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Global Trade Theory Needs An Upgrade

World Trade
open eyes opinion {source: ITIF}

Global Trade Theory Needs an Upgrade

WASHINGTON – (January 26, 2015) With the emergence of a new set of trade policy issues in the cue this year (TPP, TPA, TTIP and others), we are seeing a rerun of the stale yet bitterly fought trade debates we have suffered through for at least two decades.

Pure free traders believe in unrestricted U.S. trade, even if it is one-sided (e.g., free trade from the United States, protectionism from competitors), because whatever is lost from ceding a U.S. industry’s production to other countries is more than made up for by benefits from lower import prices.

Protectionists distrust globalization and see it as a race to the bottom that only hurts workers, preferring that the United States not enter into additional trade agreements and roll back existing ones.

In The Intellectual Basis of Trade Policy Trench Warfare, the Information Technology and Innovation Foundation (ITIF) argues that these differences are grounded in differences over economic doctrine—deeply held views about how economies and trade work and the ideal form of trade policy.

Unfortunately, neither protectionist or free trade doctrine reflect the reality of the new global economy where nations compete for competitive advantage and where the goal is not to have comparative advantage revealed, but to create it.

Rather, a trade theory grounded in Innovation Economics holds that trade can bring gains, principally through scale economies, competition and learning. However, as opposed to free traders, followers of an innovation economics approach to trade argue that mercantilists hurt more than themselves and that trade only benefits America if it significantly rules-based.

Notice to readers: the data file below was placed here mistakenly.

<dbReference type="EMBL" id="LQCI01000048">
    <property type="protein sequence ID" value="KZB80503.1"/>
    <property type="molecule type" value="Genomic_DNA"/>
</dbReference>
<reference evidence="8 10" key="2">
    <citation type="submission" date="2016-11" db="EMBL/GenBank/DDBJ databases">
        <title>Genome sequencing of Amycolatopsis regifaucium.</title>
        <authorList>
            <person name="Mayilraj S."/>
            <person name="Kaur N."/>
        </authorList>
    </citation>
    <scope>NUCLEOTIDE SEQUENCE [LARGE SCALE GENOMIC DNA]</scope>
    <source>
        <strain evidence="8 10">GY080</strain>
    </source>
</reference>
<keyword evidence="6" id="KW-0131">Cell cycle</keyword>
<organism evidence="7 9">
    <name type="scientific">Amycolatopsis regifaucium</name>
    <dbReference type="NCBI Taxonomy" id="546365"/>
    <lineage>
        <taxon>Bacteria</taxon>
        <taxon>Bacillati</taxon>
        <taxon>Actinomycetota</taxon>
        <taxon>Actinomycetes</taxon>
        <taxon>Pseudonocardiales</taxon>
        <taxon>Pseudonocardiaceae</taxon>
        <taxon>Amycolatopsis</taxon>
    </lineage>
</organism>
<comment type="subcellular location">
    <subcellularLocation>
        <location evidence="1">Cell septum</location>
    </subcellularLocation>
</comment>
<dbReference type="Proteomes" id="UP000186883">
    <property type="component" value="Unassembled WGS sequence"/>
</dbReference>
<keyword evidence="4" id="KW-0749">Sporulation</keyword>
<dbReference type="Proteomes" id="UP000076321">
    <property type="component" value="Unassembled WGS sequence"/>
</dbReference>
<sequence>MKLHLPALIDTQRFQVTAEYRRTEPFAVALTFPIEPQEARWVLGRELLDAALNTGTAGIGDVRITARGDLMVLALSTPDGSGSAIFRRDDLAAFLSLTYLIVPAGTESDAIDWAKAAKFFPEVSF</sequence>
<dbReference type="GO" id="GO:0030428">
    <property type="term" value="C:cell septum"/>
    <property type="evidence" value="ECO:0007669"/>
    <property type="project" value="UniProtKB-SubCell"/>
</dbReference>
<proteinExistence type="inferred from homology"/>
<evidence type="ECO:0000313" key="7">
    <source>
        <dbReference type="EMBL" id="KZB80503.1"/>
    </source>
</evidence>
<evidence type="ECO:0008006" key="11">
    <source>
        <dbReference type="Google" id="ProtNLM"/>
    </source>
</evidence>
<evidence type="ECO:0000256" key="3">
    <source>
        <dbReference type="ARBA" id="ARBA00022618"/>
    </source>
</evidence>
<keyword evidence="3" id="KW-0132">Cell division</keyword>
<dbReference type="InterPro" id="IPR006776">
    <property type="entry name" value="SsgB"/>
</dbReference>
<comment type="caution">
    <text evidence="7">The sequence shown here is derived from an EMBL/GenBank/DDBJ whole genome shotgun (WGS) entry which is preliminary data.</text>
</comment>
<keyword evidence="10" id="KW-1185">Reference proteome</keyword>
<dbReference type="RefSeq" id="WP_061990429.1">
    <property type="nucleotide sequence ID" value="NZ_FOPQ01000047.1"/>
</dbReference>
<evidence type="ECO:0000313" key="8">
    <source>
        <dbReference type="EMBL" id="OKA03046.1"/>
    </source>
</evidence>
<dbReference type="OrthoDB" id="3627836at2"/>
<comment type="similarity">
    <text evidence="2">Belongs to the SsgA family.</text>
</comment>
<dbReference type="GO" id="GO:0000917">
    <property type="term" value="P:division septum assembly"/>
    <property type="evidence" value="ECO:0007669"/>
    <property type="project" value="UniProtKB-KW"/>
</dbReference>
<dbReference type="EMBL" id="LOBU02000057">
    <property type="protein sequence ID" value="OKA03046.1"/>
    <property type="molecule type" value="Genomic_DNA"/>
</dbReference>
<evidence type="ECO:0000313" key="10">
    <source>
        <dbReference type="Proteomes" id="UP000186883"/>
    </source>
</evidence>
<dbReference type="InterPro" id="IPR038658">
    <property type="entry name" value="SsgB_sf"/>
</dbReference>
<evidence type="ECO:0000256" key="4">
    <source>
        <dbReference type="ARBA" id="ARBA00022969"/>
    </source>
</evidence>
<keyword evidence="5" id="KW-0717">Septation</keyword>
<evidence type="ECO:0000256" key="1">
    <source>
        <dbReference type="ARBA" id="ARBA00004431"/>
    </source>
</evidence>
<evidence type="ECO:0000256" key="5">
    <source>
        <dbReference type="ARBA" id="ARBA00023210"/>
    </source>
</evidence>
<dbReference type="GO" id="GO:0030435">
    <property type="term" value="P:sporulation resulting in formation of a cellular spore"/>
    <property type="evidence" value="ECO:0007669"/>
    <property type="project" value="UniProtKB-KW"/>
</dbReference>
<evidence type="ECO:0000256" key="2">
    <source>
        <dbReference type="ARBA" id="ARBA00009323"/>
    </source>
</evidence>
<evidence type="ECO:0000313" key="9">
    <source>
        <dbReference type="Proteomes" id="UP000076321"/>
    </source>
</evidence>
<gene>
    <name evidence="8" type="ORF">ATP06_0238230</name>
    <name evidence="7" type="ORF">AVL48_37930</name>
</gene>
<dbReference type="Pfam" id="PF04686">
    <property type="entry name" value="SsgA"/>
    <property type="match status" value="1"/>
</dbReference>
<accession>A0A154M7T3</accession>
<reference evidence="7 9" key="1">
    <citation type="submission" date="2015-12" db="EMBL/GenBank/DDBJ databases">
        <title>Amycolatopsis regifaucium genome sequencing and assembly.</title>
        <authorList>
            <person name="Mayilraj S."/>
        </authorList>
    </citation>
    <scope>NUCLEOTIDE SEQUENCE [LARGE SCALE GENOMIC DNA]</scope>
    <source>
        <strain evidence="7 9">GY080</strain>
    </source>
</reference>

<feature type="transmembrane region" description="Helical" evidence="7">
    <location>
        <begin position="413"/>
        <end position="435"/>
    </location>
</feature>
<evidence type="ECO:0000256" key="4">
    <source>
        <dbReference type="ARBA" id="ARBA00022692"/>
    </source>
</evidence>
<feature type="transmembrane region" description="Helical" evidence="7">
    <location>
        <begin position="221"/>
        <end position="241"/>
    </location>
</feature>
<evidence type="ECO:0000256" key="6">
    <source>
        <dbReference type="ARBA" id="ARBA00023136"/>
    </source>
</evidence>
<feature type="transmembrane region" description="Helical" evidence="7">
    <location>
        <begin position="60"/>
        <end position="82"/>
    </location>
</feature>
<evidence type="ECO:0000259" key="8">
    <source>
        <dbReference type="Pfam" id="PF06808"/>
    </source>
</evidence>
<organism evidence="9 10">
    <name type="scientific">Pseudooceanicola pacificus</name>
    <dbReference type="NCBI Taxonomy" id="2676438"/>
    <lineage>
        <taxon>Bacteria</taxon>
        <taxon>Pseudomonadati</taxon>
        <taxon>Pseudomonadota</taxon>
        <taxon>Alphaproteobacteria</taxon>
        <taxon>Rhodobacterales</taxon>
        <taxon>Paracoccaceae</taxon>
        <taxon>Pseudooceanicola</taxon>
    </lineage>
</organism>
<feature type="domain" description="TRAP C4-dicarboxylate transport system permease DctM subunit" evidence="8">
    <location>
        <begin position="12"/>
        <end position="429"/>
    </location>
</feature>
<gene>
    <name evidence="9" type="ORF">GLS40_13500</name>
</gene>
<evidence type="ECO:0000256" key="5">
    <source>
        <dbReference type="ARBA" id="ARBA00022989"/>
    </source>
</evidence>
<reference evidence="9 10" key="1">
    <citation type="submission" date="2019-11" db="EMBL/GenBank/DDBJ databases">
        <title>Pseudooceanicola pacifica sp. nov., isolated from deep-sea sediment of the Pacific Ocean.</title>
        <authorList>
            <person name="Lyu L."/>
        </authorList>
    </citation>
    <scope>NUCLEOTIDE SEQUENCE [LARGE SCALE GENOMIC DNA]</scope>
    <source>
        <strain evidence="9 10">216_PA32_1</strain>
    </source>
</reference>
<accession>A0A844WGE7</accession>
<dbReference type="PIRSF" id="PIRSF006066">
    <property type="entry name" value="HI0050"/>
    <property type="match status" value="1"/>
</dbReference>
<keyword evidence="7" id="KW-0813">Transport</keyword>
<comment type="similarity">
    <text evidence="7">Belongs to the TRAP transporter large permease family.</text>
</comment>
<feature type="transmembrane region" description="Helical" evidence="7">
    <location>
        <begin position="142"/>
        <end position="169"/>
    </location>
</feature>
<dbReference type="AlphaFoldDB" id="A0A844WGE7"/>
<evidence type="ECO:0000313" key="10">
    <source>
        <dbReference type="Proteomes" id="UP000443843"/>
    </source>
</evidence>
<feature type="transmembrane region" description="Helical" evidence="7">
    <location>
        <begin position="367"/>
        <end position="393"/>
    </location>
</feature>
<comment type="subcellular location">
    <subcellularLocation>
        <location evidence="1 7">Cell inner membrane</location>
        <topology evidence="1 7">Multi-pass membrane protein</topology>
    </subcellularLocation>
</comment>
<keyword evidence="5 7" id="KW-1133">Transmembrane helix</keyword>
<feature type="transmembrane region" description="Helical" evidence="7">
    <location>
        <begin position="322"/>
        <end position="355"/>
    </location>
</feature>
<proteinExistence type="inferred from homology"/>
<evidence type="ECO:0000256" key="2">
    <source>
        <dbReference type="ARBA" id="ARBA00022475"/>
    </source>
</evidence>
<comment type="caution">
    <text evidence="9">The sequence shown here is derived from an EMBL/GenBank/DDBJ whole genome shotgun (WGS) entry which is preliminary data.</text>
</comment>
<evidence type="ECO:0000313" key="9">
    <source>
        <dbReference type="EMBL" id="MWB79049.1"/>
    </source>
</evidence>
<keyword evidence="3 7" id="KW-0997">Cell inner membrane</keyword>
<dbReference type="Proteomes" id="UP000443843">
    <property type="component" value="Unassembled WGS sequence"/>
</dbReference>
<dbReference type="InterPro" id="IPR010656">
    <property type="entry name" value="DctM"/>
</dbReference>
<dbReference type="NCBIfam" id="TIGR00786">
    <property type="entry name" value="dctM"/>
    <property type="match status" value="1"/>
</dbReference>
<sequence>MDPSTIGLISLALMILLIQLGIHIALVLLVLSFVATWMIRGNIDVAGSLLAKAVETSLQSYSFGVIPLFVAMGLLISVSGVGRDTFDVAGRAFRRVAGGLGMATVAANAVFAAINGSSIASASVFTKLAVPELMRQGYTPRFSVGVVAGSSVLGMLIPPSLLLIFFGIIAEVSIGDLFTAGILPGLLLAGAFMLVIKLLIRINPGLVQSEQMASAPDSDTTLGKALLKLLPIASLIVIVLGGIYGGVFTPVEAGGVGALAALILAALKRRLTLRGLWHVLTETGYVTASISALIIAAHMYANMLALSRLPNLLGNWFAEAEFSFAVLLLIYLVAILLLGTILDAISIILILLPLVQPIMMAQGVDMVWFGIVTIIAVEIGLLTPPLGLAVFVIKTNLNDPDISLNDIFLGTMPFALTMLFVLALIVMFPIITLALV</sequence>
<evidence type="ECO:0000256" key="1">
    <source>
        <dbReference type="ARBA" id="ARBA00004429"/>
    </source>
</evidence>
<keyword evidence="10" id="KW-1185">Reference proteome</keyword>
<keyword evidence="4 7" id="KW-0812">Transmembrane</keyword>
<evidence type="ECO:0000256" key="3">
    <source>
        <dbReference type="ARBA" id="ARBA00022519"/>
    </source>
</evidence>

“Free traders reject the notion that America competes with any nation and in their view any result from trade, even decimation of a significant share of U.S. manufacturing from trade, is by definition welfare maximizing, especially for U.S. consumers,” says Michelle Wein, Trade Policy Analyst with ITIF and co-author of the report. “Protectionists, with their overarching interest in worker welfare deem virtually any trade deal as harmful to American interests and argue inter-connectivity with other nations should be minimal at best, even if that leads to lower growth.”

Both sides are whole-heartedly committed to their doctrinal views; neither willing to give an inch for fear of total victory for the other side. Innovation economics, on the other hand, balances the need to protect American interests while taking advantage of the benefits of global trade networks and economies of scale.

Based on these principles, trade agreements such as the Trans Pacific Partnership (TTP) and the Trans-Atlantic Trade and Investment Partnership (T-TIP) could be positive for the economy if they are “gold standard” agreements that hold other nations to high standards and include effective enforcement mechanisms.

“To address the challenge of trade and globalization the U.S. debate must move past stale, black-and-white doctrines that do not represent the modern global economy,” adds Dr. Robert Atkinson, President of ITIF and co-author of the report. “Washington needs to embrace a deeper and fresh rethinking of U.S. trade policy overall, grounded in innovation economics.”
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